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PRESCRIPTION FOR TROUBLE: Drugmakers pushing risky off-label uses on physicians, Detroit Free Press:"Milton Cole, a 71-year-old man in generally good health, was complaining of chest pains. A battery of cardiac tests couldn't pinpoint the problem. To blunt the pain, Murray gave his patient a prescription and some free samples of the drug. The drug Murray prescribed was Prozac, a popular antidepressant that isn't approved by the U.S. Food and Drug Administration for treating chest pain. Murray later said he had no idea that experts have debated for years whether Prozac causes suicide. Thirteen days after that visit to the doctor, on June 28, 2001, Cole's wife, Amby, found him hanging from a beam in a back room of their shop."


Medicare scrutinizing off-label uses for medicine, By Christopher Rowland, Globe Staff, 2/10/2004:"Federal administrators who run the Medicare program have begun to closely scrutinize the off-label use of prescription drugs, using clinical reviews to determine which prescriptions will get into the hands of American consumers and which won't. The move is part of a pattern of growing influence for the Medicare agency, called the Centers for Medicare and Medicaid Services, or CMS. By conducting more clinical reviews of its own to decide whether to pay for drugs, it is adopting activities that previously had been the exclusive domain of the Food and Drug Administration. Off-label uses of drugs, meaning they are used in treatments not approved by the FDA, are common in US healthcare. Medicare has traditionally covered these prescriptions based on a doctor's judgment. But the agency is beginning to demand evidence of health benefits in response to expensive cutting-edge treatments, more off-label prescribing, and marketing abuses by drug companies."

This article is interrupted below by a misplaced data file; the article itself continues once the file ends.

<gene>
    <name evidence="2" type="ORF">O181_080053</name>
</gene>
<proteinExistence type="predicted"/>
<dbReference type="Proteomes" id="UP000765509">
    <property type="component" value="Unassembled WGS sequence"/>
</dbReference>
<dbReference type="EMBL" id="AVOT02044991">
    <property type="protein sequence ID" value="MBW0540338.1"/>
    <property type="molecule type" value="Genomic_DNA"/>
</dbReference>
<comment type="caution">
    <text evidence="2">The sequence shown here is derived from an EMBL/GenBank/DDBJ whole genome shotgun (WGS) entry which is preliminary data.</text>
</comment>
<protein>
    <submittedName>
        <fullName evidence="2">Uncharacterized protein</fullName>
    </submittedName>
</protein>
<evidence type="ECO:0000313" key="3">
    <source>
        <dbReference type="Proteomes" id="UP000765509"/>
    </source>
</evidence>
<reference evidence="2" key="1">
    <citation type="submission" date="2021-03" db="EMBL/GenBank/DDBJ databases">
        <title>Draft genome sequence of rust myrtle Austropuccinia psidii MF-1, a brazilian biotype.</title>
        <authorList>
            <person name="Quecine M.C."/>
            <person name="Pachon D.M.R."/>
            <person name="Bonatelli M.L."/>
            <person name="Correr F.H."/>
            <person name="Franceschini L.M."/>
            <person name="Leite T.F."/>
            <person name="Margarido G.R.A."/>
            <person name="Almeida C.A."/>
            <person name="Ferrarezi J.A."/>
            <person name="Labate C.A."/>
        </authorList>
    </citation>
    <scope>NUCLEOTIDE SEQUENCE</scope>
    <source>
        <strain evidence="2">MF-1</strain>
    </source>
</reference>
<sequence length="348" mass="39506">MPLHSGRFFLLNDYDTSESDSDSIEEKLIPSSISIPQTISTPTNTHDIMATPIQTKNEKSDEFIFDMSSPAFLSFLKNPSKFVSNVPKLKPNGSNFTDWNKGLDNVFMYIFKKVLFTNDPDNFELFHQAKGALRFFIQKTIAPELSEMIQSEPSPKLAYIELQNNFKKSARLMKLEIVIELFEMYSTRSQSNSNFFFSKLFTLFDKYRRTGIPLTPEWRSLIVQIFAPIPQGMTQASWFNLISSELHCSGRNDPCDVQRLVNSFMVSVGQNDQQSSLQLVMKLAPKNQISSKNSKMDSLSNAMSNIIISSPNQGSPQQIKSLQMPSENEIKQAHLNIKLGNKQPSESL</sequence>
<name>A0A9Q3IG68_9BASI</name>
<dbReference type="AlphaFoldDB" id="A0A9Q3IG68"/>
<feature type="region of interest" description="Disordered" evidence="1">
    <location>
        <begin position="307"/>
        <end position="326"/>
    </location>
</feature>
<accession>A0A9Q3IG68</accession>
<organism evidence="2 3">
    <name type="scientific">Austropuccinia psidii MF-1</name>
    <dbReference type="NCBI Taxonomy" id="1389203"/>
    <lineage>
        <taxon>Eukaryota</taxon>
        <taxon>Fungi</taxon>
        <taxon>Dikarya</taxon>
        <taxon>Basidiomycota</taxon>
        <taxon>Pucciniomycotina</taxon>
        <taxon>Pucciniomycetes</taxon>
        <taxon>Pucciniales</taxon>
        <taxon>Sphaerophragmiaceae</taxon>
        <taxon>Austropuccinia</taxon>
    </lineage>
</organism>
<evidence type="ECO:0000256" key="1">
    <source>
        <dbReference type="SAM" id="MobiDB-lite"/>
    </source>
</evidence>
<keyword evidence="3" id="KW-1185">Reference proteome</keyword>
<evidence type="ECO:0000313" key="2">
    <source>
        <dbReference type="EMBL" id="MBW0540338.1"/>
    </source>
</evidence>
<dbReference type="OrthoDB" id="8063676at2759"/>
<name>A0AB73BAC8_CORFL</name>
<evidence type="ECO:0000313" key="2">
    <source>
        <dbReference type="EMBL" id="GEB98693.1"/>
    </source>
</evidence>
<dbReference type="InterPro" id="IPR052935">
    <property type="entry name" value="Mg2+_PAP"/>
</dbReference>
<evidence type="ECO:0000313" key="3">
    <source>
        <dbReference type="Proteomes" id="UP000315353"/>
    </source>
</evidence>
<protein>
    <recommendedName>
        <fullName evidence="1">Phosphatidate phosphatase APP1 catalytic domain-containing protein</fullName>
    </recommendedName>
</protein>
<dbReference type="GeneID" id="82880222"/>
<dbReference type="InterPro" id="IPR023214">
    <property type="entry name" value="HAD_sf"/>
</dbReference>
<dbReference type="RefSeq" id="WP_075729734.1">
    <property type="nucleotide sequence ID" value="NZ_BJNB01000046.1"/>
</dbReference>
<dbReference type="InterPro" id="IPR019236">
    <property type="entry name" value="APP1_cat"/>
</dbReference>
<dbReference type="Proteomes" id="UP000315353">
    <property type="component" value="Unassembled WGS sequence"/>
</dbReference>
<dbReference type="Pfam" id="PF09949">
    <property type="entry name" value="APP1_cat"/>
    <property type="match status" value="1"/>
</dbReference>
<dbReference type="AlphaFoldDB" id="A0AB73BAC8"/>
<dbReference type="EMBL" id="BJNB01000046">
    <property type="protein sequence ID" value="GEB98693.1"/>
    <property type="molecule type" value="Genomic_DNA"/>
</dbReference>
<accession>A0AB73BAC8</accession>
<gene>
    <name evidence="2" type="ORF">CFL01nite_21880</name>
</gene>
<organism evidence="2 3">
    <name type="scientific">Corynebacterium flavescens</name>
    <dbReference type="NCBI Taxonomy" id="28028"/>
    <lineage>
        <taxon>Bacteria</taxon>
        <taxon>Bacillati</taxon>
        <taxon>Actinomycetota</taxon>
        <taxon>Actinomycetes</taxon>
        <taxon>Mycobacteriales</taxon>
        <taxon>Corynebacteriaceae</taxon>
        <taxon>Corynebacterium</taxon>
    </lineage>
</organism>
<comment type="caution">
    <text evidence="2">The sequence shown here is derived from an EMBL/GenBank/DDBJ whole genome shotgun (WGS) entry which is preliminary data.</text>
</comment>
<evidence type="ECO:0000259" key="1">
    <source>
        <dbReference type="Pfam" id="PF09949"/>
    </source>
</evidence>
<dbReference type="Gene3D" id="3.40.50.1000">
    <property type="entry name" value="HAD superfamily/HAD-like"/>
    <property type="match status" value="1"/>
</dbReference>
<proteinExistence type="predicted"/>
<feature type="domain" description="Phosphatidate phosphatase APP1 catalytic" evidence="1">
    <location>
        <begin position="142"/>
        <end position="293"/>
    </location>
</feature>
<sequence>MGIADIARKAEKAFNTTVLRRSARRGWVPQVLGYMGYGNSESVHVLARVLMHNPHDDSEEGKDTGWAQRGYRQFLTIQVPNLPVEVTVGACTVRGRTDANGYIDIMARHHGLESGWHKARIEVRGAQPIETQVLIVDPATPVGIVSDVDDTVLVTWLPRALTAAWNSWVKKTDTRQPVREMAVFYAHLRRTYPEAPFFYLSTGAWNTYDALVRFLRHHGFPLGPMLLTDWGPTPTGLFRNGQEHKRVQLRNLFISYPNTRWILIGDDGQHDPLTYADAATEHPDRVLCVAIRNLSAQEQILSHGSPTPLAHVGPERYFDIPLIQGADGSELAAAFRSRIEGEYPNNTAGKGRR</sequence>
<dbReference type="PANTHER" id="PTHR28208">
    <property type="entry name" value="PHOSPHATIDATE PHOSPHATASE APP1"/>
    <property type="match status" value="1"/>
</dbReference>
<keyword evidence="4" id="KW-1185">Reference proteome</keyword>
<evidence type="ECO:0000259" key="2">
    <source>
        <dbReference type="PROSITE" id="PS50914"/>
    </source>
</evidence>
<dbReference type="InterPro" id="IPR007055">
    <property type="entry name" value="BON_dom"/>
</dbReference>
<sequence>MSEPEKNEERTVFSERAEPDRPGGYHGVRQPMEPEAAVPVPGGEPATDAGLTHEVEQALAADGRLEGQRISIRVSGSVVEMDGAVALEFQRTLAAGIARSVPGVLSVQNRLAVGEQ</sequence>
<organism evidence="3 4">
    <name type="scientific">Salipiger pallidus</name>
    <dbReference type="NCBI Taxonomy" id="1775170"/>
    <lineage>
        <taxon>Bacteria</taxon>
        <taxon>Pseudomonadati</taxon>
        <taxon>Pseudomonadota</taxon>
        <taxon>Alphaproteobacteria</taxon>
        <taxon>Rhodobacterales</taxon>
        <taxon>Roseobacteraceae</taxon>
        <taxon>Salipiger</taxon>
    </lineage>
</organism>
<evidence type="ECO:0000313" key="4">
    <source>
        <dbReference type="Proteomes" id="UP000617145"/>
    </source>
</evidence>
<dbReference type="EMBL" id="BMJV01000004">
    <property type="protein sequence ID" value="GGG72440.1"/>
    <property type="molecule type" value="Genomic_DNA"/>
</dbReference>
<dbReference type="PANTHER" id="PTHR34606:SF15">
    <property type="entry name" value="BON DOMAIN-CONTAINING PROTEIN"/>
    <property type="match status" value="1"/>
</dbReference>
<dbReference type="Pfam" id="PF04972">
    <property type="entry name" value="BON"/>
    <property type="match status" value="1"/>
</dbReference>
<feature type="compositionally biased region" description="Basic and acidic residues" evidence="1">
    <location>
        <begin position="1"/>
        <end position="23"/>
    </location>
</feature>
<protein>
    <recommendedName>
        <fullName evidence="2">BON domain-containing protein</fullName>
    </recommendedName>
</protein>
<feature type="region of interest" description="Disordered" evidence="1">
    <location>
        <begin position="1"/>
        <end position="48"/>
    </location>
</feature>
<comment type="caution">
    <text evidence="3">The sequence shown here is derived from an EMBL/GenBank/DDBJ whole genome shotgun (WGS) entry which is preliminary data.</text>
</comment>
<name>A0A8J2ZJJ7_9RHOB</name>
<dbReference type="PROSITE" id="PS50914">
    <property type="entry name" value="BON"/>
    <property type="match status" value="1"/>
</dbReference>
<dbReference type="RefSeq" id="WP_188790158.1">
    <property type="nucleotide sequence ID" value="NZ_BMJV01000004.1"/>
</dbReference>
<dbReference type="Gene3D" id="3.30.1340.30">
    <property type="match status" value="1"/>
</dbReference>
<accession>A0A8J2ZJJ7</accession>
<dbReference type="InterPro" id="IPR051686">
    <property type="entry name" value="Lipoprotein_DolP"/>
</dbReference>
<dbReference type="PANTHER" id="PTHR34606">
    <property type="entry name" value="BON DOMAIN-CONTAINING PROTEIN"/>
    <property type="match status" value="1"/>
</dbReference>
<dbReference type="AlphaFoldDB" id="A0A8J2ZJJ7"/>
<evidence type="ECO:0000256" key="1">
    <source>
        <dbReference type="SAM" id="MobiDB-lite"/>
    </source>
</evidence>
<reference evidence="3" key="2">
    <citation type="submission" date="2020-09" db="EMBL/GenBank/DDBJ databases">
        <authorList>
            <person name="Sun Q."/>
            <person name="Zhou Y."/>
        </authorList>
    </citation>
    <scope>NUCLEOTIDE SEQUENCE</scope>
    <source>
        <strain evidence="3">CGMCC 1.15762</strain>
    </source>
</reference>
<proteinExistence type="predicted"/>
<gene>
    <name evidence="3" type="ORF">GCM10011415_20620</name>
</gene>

Litigation Threatens Off-Label Pharmaceutical Sales,"Because a few companies have egregiously violated FDA rules and regulations in marketing their drugs for off-label uses, spoiling it for the majority, the pharmaceutical industry is on a collision course with the Federal False Claims Act (FCA) that may jeopardize its $13 billion in annual, off-label pharmaceutical sales. In addition to what has already been filed, expect an increasing number of qui tam lawsuits and crippling fines against specific companies, as well as unwanted government regulation--unless industry leaders develop standards to curb abuses. The FCA is the U.S. Government's most powerful and most utilized tool to fight fraud. The FCA was originally enacted by Congress in 1863, as a response to widespread abuses by government contractors against the Union Army during the Civil War. The Act was scarcely used in the interim years until 1986, when Congress enacted amendments to the Act which strengthened the law and increased monetary awards."
210 12th Avenue South Nashville, TN 37203
Phone: 615.385.4131 Fax: 615.385.4979 Toll Free: 888.293.9675